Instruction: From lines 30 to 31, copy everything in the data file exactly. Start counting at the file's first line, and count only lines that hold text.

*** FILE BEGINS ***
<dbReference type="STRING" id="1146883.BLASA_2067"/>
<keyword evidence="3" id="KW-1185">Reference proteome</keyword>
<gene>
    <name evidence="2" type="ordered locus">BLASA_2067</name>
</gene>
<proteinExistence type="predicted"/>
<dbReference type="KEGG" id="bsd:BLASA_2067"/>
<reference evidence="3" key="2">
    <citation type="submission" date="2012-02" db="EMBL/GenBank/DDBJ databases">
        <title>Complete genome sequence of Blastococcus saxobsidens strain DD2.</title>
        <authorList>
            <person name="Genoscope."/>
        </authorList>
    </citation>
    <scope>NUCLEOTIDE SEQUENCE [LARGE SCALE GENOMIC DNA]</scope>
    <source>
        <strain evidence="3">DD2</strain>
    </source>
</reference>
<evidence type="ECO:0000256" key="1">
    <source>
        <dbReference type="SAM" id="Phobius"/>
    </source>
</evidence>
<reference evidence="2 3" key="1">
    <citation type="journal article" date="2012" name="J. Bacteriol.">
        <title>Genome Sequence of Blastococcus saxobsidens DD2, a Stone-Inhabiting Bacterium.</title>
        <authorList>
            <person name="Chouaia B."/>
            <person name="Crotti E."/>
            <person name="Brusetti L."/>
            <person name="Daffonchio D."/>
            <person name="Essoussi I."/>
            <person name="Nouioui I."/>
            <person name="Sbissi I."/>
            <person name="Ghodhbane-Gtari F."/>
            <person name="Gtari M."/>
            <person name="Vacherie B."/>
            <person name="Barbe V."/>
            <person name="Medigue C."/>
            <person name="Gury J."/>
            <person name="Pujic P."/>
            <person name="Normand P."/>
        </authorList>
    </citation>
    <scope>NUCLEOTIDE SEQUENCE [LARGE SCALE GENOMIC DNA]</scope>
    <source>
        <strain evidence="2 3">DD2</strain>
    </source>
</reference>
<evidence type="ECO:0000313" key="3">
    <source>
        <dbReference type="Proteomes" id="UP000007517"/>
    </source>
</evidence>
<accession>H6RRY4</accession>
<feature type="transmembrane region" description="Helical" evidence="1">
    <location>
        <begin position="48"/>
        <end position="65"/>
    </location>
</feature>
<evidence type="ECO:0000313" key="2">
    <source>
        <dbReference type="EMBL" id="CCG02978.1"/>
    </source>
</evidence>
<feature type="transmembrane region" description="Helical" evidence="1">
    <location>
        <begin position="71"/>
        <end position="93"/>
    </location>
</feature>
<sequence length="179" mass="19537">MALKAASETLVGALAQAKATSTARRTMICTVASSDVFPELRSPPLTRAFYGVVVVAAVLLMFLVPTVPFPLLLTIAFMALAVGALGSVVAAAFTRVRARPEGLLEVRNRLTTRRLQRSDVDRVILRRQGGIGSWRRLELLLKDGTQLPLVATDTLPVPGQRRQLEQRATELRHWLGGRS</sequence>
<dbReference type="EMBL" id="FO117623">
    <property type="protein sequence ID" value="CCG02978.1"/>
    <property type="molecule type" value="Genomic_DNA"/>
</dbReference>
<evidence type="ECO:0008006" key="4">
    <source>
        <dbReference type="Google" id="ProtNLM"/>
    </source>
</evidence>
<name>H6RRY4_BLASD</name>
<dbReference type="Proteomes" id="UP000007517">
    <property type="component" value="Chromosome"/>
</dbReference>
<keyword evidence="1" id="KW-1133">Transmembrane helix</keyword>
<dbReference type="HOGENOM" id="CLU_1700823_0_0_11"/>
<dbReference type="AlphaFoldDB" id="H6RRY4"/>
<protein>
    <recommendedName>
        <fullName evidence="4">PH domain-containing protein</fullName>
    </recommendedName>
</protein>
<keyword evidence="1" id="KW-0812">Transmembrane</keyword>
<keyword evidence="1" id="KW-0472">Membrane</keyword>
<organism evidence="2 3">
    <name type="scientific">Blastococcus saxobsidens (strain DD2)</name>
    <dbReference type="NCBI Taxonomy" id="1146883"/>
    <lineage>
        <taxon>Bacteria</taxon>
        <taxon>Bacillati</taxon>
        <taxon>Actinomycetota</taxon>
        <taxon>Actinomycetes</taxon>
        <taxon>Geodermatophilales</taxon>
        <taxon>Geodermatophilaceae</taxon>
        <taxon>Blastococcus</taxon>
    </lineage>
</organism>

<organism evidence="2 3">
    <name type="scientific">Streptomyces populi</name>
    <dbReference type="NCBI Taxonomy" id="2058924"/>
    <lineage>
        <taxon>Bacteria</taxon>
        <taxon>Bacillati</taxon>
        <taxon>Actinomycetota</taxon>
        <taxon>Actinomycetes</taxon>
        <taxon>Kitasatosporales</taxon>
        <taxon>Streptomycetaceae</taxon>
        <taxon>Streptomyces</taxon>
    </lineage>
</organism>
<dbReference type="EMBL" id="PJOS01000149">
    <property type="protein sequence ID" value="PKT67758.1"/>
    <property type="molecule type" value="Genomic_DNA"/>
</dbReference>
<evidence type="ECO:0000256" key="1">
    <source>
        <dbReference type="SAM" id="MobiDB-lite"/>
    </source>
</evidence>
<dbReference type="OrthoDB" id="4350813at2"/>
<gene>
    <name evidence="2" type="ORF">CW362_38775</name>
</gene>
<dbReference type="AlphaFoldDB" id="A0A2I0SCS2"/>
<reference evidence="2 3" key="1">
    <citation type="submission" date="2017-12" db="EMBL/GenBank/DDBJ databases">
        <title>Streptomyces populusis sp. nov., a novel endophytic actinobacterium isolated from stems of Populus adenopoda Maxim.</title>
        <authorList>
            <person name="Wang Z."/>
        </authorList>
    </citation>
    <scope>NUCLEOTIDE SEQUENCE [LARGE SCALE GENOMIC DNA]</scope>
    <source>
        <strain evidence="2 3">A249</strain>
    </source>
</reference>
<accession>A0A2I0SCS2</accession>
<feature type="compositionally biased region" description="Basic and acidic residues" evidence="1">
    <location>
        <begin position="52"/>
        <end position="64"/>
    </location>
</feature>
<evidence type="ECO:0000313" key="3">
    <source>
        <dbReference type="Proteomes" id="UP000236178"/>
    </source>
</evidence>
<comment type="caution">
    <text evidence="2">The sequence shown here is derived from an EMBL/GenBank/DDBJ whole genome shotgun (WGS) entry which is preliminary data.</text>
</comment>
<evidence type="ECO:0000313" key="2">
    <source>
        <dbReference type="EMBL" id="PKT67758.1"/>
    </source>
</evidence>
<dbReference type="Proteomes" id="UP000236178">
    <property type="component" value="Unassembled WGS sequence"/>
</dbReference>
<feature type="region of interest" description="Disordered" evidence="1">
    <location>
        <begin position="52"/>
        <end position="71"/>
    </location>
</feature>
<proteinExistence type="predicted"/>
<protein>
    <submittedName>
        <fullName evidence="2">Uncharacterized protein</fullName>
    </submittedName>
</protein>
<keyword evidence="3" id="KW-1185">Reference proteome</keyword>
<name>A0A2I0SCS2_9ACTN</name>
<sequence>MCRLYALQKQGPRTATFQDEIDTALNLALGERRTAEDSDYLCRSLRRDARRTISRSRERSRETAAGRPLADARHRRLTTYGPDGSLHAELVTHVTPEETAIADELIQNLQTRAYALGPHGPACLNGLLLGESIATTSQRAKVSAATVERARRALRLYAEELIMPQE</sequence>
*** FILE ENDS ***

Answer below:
            <person name="Crotti E."/>
            <person name="Brusetti L."/>